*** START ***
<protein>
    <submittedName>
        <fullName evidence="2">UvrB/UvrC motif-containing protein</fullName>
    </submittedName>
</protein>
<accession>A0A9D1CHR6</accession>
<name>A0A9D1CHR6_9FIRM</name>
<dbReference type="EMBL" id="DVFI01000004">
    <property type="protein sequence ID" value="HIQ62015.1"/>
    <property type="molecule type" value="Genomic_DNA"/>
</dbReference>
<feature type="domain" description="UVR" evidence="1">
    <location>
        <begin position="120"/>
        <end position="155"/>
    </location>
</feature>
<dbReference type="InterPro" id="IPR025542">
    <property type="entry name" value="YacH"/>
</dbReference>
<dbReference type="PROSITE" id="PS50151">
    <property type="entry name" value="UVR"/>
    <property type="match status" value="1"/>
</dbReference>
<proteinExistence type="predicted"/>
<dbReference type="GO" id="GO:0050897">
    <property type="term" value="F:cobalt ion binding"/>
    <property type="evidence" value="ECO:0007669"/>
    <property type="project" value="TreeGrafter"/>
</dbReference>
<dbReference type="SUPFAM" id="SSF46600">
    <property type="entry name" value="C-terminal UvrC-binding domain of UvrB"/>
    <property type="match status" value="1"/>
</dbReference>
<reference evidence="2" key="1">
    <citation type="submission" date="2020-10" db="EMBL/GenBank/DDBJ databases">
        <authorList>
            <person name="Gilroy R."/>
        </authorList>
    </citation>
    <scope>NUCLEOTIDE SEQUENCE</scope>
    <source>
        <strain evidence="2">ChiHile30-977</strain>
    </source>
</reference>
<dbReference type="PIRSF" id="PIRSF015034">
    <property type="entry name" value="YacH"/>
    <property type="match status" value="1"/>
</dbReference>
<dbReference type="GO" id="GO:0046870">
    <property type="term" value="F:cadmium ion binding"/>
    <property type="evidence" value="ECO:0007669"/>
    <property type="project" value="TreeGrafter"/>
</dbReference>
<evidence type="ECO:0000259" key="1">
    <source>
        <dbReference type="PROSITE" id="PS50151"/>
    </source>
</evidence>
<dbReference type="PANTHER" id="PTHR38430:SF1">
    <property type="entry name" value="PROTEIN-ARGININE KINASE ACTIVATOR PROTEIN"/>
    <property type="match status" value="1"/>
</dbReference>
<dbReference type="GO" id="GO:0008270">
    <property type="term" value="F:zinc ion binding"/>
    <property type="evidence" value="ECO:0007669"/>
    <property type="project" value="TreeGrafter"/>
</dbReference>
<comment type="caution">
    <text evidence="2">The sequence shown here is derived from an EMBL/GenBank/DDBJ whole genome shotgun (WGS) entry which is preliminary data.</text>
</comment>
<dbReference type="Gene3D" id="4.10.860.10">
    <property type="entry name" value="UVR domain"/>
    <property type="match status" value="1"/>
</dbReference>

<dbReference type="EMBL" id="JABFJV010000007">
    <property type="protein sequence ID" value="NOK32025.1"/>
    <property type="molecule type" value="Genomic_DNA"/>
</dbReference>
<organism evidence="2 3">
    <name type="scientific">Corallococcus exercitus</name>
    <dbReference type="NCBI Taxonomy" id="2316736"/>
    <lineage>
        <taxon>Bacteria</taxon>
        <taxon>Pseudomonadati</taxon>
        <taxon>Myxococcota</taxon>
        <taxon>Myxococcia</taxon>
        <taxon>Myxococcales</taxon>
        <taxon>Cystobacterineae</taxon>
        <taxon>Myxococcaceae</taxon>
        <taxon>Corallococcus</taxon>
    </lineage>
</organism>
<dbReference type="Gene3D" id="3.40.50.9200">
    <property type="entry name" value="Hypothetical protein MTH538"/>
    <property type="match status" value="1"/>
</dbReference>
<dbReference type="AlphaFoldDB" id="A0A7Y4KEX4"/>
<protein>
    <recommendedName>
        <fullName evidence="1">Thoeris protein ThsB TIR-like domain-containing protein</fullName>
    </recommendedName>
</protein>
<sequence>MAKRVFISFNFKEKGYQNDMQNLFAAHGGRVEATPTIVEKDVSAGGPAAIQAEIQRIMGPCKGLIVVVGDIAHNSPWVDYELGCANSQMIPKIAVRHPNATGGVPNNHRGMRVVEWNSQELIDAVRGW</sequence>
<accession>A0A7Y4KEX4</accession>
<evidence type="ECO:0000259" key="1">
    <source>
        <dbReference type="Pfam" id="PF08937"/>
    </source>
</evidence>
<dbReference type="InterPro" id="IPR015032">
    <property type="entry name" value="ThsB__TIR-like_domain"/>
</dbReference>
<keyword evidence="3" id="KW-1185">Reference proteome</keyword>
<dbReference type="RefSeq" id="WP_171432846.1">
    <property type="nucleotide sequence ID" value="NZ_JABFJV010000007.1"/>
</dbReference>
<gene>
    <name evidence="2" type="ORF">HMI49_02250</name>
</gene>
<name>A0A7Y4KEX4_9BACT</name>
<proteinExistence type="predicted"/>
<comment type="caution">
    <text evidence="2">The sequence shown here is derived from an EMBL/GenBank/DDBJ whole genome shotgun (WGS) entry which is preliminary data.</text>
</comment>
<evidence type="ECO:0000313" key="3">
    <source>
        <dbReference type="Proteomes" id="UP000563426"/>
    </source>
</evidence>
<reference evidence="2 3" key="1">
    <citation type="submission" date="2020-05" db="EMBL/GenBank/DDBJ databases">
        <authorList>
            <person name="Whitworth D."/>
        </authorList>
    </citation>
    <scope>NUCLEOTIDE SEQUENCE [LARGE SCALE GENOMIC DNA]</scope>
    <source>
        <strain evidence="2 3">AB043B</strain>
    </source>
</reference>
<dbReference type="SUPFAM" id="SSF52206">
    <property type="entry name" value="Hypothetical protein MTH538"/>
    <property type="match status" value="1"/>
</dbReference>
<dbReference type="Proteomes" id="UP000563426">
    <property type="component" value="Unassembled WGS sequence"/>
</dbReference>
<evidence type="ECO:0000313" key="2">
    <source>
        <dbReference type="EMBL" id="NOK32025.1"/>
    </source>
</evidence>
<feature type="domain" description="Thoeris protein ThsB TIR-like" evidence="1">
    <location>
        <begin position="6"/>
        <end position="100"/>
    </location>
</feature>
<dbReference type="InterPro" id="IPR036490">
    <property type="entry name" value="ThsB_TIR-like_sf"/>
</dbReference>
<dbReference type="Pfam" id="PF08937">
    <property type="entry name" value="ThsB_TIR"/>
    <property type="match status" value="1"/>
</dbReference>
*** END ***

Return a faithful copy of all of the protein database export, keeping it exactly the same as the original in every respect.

<protein>
    <submittedName>
        <fullName evidence="2">UvrB/UvrC motif-containing protein</fullName>
    </submittedName>
</protein>
<accession>A0A9D1CHR6</accession>
<name>A0A9D1CHR6_9FIRM</name>
<dbReference type="EMBL" id="DVFI01000004">
    <property type="protein sequence ID" value="HIQ62015.1"/>
    <property type="molecule type" value="Genomic_DNA"/>
</dbReference>
<feature type="domain" description="UVR" evidence="1">
    <location>
        <begin position="120"/>
        <end position="155"/>
    </location>
</feature>
<dbReference type="InterPro" id="IPR025542">
    <property type="entry name" value="YacH"/>
</dbReference>
<dbReference type="PROSITE" id="PS50151">
    <property type="entry name" value="UVR"/>
    <property type="match status" value="1"/>
</dbReference>
<proteinExistence type="predicted"/>
<dbReference type="GO" id="GO:0050897">
    <property type="term" value="F:cobalt ion binding"/>
    <property type="evidence" value="ECO:0007669"/>
    <property type="project" value="TreeGrafter"/>
</dbReference>
<dbReference type="SUPFAM" id="SSF46600">
    <property type="entry name" value="C-terminal UvrC-binding domain of UvrB"/>
    <property type="match status" value="1"/>
</dbReference>
<reference evidence="2" key="1">
    <citation type="submission" date="2020-10" db="EMBL/GenBank/DDBJ databases">
        <authorList>
            <person name="Gilroy R."/>
        </authorList>
    </citation>
    <scope>NUCLEOTIDE SEQUENCE</scope>
    <source>
        <strain evidence="2">ChiHile30-977</strain>
    </source>
</reference>
<dbReference type="PIRSF" id="PIRSF015034">
    <property type="entry name" value="YacH"/>
    <property type="match status" value="1"/>
</dbReference>
<dbReference type="GO" id="GO:0046870">
    <property type="term" value="F:cadmium ion binding"/>
    <property type="evidence" value="ECO:0007669"/>
    <property type="project" value="TreeGrafter"/>
</dbReference>
<evidence type="ECO:0000259" key="1">
    <source>
        <dbReference type="PROSITE" id="PS50151"/>
    </source>
</evidence>
<dbReference type="PANTHER" id="PTHR38430:SF1">
    <property type="entry name" value="PROTEIN-ARGININE KINASE ACTIVATOR PROTEIN"/>
    <property type="match status" value="1"/>
</dbReference>
<dbReference type="GO" id="GO:0008270">
    <property type="term" value="F:zinc ion binding"/>
    <property type="evidence" value="ECO:0007669"/>
    <property type="project" value="TreeGrafter"/>
</dbReference>
<comment type="caution">
    <text evidence="2">The sequence shown here is derived from an EMBL/GenBank/DDBJ whole genome shotgun (WGS) entry which is preliminary data.</text>
</comment>
<dbReference type="Gene3D" id="4.10.860.10">
    <property type="entry name" value="UVR domain"/>
    <property type="match status" value="1"/>
</dbReference>

<dbReference type="EMBL" id="JABFJV010000007">
    <property type="protein sequence ID" value="NOK32025.1"/>
    <property type="molecule type" value="Genomic_DNA"/>
</dbReference>
<organism evidence="2 3">
    <name type="scientific">Corallococcus exercitus</name>
    <dbReference type="NCBI Taxonomy" id="2316736"/>
    <lineage>
        <taxon>Bacteria</taxon>
        <taxon>Pseudomonadati</taxon>
        <taxon>Myxococcota</taxon>
        <taxon>Myxococcia</taxon>
        <taxon>Myxococcales</taxon>
        <taxon>Cystobacterineae</taxon>
        <taxon>Myxococcaceae</taxon>
        <taxon>Corallococcus</taxon>
    </lineage>
</organism>
<dbReference type="Gene3D" id="3.40.50.9200">
    <property type="entry name" value="Hypothetical protein MTH538"/>
    <property type="match status" value="1"/>
</dbReference>
<dbReference type="AlphaFoldDB" id="A0A7Y4KEX4"/>
<protein>
    <recommendedName>
        <fullName evidence="1">Thoeris protein ThsB TIR-like domain-containing protein</fullName>
    </recommendedName>
</protein>
<sequence>MAKRVFISFNFKEKGYQNDMQNLFAAHGGRVEATPTIVEKDVSAGGPAAIQAEIQRIMGPCKGLIVVVGDIAHNSPWVDYELGCANSQMIPKIAVRHPNATGGVPNNHRGMRVVEWNSQELIDAVRGW</sequence>
<accession>A0A7Y4KEX4</accession>
<evidence type="ECO:0000259" key="1">
    <source>
        <dbReference type="Pfam" id="PF08937"/>
    </source>
</evidence>
<dbReference type="InterPro" id="IPR015032">
    <property type="entry name" value="ThsB__TIR-like_domain"/>
</dbReference>
<keyword evidence="3" id="KW-1185">Reference proteome</keyword>
<dbReference type="RefSeq" id="WP_171432846.1">
    <property type="nucleotide sequence ID" value="NZ_JABFJV010000007.1"/>
</dbReference>
<gene>
    <name evidence="2" type="ORF">HMI49_02250</name>
</gene>
<name>A0A7Y4KEX4_9BACT</name>
<proteinExistence type="predicted"/>
<comment type="caution">
    <text evidence="2">The sequence shown here is derived from an EMBL/GenBank/DDBJ whole genome shotgun (WGS) entry which is preliminary data.</text>
</comment>
<evidence type="ECO:0000313" key="3">
    <source>
        <dbReference type="Proteomes" id="UP000563426"/>
    </source>
</evidence>
<reference evidence="2 3" key="1">
    <citation type="submission" date="2020-05" db="EMBL/GenBank/DDBJ databases">
        <authorList>
            <person name="Whitworth D."/>
        </authorList>
    </citation>
    <scope>NUCLEOTIDE SEQUENCE [LARGE SCALE GENOMIC DNA]</scope>
    <source>
        <strain evidence="2 3">AB043B</strain>
    </source>
</reference>
<dbReference type="SUPFAM" id="SSF52206">
    <property type="entry name" value="Hypothetical protein MTH538"/>
    <property type="match status" value="1"/>
</dbReference>
<dbReference type="Proteomes" id="UP000563426">
    <property type="component" value="Unassembled WGS sequence"/>
</dbReference>
<evidence type="ECO:0000313" key="2">
    <source>
        <dbReference type="EMBL" id="NOK32025.1"/>
    </source>
</evidence>
<feature type="domain" description="Thoeris protein ThsB TIR-like" evidence="1">
    <location>
        <begin position="6"/>
        <end position="100"/>
    </location>
</feature>
<dbReference type="InterPro" id="IPR036490">
    <property type="entry name" value="ThsB_TIR-like_sf"/>
</dbReference>
<dbReference type="Pfam" id="PF08937">
    <property type="entry name" value="ThsB_TIR"/>
    <property type="match status" value="1"/>
</dbReference>